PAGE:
Tsh: I think that’s exactly why we see the connection with teens increase in suicide in that demographic and increase in social media because they are searching for community. Most teens I know are very lonely. Very lonely. They don’t have the pre-frontal cortex yet to maturely seek out community or be the vulnerable one to say, hey, let’s be friends. It’s hard for us adults to do that. Not to keep bringing it back to that, but I think that’s why we see that demographic, and yet who are we if not, those of us that are adults that feel like we should know better, but we’re cut from the exact same fabric. I was listening to Dear Hank and John, it’s a podcast that the whole family listens to with Hank and John Green, they’re brothers. They pointed out this one interesting sociological phenomena, it was a rabbit trail because they were talking about why we nod to strangers when we walk by each other, why we do this weird head thing, where that comes from. They pointed out that if you think about it in the span of human history, it’s actually really rare that you spend your day among strangers. We go to Target and 99% of the people we don’t know and we actually find it strange when we run into somebody we do know or we see somebody out in the wild that we know, it feels jarring. Yet, that was not the case for all of human history, really. We lived in a very small little radius where we were in a village, we knew our neighbors, we knew everybody around us and it didn’t take us long to become this modern society where we go a mile away to the store and we don’t know anybody and we’re so used to that that we don’t even think that’s weird. To me, that spoke into how much our brains have shifted to this idea of what’s normal what’s not when maybe our souls have maybe not yet caught up or maybe shouldn’t catch up because that’s not what they were made for.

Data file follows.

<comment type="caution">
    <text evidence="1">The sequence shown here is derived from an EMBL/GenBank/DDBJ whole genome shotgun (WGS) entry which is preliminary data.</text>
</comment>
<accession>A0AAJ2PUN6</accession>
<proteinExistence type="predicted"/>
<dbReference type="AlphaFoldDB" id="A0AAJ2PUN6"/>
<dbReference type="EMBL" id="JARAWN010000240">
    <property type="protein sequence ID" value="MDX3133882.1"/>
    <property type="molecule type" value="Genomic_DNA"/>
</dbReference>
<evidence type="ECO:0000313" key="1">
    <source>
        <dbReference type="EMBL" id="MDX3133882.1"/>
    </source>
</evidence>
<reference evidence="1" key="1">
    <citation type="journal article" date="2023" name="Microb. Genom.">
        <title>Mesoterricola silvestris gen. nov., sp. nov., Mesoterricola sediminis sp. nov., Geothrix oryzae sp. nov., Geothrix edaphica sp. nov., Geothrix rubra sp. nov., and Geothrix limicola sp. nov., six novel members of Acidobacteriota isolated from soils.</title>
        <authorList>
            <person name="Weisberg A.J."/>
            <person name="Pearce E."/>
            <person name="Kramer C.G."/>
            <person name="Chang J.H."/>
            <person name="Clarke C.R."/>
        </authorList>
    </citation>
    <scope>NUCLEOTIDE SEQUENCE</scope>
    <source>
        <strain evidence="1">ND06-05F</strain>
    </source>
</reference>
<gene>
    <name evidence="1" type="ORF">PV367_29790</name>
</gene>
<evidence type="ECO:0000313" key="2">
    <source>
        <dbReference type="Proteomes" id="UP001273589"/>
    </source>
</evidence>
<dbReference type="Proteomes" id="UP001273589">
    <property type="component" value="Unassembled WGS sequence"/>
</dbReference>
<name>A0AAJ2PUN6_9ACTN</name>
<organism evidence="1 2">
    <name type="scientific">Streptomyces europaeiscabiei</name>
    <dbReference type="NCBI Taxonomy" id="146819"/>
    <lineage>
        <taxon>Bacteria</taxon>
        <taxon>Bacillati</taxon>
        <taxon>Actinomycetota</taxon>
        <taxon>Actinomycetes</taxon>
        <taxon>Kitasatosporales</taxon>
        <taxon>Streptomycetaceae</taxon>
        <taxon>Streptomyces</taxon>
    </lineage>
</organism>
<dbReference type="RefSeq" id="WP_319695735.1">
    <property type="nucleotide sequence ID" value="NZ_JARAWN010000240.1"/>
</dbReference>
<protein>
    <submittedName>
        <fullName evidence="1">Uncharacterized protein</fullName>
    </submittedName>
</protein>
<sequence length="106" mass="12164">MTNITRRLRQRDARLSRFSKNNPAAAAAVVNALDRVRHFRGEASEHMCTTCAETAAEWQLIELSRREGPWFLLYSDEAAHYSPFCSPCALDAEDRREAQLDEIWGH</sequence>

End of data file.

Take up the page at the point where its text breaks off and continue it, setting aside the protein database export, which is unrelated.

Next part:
Seth: Or maybe we’ll never catch up. Fundamentally we were made a particular way. We were made as communal creatures. Again, I think the deaths of despair are an indication that we have fundamentally denied a part of our existence, which is that communal need, the primal need to be in community, in group, fully known, fully loved. Even if we’re ribbed every now and then or sarcastically gigged a little bit. We have a tribe, we have a people, we have a group. Whatever word you want to use. We need a community of people surrounding us that know us and that allow us to be fully known and for them to be fully known. This is the way humans have done it forever and this is how the best humans will operate and do operate now and in the future.
Tsh: The past few weeks have been brand new territory for you and Amber. I’m curious if you have insight on how to be a friend in this regard. I’m just thinking, surely there’s at least one listener who has walked this path that you have walked. What have you been learning about how to go through this?